Now that Auggie, I mean my painting, "Jar of Optimism (Auggie)" has been delivered for tomorrow's opening of Paint the Town Yellow in Madison, NJ, at the Peg Williams Gallery hosted by INT-O Yellow, I had a break from my routine. Instead of studio work, I spent an afternoon working on an online course with artist, Amira Rahim, who is an Instagram expert. We chatted about ways to vary our feed. As I was looking around my studio, I glanced at my art wall and saw something amazing: the connection between the works I painted with INT-O Yellow, my older Appliance Portraits, and a self portrait done while studying with painter, Jerome Witkin at Syracuse University.
Unless you know me personally or have been following me for a long time, you probably weren't aware that I have a history of figurative works. I've always enjoyed painting the human form; both in sum and the portrait. I believe Jerome helped instill that love, as well as my high school art teacher, Nancy Bossert. But, I've always felt unsure of a direction, figuratively speaking, as I desired something beyond glorifying the body. I'm interested in concept. That's what landed me back to the portrait I painted for INT-O Yellow of my son, Auggie. I became aware of a device to synthesize with a figure to communicate something bigger, more important than just the human body.
This is partly a result of having worked with INT-O Yellow; it helped me bridge this gap. Working with a color and structure outside my comfort level (50% of all the works created for the show Paint the Town Yellow had to include INT-O Yellow), coupled with my interest in painting reflections and surfaces (the use of a Ball canning jar is related to my Appliance Portraits), made something new happen.
This was an a-ha moment for me. As a teaching artist, I'm always striving to find connections for my students. They don't always see them. I don't always see them. Sometimes it comes from outside yourself, or at a time when you have a break and come back to something after deep focus. That was this instance; I was so involved with the painting, that I had lost sight of where it grew from. Over the past year I've wanted to move forward with new subject matter, but wasn't sure where to go. Jumping out of my comfort zone and INT-O Yellow, yet again was the driving force of a burst of creativity. What gets you out of your comfort zone and into creativity?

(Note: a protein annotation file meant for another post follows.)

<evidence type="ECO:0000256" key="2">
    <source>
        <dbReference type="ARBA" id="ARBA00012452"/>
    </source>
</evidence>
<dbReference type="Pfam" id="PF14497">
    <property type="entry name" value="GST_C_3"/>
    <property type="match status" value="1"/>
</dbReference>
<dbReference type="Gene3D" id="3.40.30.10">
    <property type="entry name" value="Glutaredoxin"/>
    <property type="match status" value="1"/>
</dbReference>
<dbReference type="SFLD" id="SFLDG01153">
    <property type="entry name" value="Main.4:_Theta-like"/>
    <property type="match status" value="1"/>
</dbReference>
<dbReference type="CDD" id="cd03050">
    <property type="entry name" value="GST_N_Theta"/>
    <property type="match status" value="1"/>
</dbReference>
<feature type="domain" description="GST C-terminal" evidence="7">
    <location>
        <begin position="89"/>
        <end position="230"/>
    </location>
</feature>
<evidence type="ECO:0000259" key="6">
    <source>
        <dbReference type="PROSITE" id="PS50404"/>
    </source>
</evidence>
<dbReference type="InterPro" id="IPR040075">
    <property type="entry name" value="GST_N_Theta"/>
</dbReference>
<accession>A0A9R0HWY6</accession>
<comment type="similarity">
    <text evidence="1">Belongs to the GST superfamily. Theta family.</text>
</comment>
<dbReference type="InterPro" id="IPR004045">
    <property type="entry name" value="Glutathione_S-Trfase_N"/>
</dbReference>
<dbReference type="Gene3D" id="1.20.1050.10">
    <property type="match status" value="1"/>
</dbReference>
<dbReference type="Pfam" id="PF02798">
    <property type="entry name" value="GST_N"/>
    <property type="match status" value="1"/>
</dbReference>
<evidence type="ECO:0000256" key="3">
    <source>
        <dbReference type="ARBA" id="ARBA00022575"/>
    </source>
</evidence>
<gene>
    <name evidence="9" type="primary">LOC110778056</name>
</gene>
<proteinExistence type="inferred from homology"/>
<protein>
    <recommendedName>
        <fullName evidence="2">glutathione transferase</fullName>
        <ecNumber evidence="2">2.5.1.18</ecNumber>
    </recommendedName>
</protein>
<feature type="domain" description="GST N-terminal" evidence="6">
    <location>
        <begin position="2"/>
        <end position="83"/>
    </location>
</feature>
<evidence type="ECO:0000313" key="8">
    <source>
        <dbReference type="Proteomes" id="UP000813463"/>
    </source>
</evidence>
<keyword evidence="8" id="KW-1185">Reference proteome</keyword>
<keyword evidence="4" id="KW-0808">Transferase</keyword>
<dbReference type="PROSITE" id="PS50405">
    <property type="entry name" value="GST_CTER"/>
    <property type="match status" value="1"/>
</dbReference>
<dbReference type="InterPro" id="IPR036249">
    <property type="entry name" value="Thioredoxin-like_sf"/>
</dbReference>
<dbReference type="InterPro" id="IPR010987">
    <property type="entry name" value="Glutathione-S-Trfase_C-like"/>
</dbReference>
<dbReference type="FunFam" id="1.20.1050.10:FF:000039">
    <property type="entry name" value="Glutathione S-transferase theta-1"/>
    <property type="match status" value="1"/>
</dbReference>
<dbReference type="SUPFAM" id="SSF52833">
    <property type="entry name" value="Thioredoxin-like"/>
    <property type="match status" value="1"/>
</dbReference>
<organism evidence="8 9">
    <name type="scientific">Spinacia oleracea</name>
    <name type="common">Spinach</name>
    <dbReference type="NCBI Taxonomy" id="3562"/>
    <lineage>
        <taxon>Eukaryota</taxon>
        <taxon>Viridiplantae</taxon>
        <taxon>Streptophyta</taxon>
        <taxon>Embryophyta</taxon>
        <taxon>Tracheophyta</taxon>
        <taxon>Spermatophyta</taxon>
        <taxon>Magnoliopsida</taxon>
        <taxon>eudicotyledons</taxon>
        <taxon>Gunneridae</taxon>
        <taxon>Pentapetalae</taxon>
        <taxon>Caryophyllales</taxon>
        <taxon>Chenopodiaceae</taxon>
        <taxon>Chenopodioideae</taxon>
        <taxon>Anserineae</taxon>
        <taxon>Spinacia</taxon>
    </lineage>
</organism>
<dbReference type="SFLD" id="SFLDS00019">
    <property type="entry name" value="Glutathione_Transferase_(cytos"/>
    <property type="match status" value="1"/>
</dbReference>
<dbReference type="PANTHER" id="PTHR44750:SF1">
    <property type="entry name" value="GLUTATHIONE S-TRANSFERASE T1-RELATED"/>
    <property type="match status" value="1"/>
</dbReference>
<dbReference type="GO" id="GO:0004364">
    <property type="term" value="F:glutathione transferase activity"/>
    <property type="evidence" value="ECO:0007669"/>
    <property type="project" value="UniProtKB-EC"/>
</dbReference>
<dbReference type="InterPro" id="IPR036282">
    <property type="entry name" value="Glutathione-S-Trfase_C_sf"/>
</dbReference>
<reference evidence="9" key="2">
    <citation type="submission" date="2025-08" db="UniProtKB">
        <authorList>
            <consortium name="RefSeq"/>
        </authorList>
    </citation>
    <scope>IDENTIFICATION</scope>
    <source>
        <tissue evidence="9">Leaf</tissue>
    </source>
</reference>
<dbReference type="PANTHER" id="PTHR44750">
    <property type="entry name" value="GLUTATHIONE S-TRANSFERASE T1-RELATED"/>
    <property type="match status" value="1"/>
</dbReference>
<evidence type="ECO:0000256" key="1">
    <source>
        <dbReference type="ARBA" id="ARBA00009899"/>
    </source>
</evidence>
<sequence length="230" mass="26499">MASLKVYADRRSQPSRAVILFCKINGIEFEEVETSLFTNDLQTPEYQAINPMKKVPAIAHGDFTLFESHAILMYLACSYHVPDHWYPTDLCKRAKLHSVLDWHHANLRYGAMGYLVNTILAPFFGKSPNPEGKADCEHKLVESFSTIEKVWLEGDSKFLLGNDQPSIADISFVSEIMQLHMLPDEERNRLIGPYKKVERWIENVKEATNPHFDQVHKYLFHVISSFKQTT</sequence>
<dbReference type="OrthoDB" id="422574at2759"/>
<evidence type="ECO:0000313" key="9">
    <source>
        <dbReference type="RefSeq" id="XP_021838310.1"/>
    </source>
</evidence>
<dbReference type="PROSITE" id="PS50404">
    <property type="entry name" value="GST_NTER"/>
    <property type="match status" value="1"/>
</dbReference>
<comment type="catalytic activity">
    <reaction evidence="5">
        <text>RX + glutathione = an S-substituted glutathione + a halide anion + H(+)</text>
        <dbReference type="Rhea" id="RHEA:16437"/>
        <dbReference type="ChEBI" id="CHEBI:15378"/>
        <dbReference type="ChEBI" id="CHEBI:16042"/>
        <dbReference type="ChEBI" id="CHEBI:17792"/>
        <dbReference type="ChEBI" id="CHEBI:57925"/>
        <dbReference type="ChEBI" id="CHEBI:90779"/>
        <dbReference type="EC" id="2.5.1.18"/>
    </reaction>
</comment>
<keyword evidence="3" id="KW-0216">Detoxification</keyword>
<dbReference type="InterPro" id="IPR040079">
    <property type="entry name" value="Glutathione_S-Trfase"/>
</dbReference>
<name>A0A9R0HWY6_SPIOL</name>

I hope you'll join me tomorrow in Madison, NJ, at the Peg Williams Gallery to see Auggie in person (the painting, I mean) and the opening of Paint the Town Yellow.
Jennie Traill Schaeffer
"You teach best what you most need to learn." - Richard Bach
Since 2006 I've made it a point to give back through my artwork. While the work itself is significant and has meaning for me, and art does heal people's soul, I want my efforts to have more of an impact. While I've been growing my business and raising young kids, the best way I can do that is through charitable giving. Over the past decade I've worked with and donated to Kaleidoscope for Hope, Project Self-Sufficiency, Quinlan Hospice, Birth Haven, Oasis of NJ, and Dining for Women, among others.
Recently, I've been wanting to help a lot of different organizations, and with the state of the world now, there seemed to be too many good organizations to choose just one. Until recently, I met Whitny Sobala, wife of photographer, John Sobala, who was exhibiting at a show with me in Madison, NJ. In our conversations about the recent election, we ended up talking about her start-up UMEWE, which is an "art and design collaborative founded with the conceptual artist, Uncle Riley, and supports, promotes and disseminates Optimistic 'tools' and works of public art." UMEWE worked together with Uncle Riley and Pantone to develop INT-O YELLOW which aims to promote a new movement in art, "Optimism," and through it "heal depression, end suffering and save lives."
Jennie Traill Schaeffer
Sometimes called the Kitchen God's Artist, I'm balancing mothering two energetic sons, a big mutt Ringo, making and teaching art. TraillWorks is the apron under which I create and teach. My own art develops mostly in my West Orange home studio, but is sometimes spurred through my teaching.
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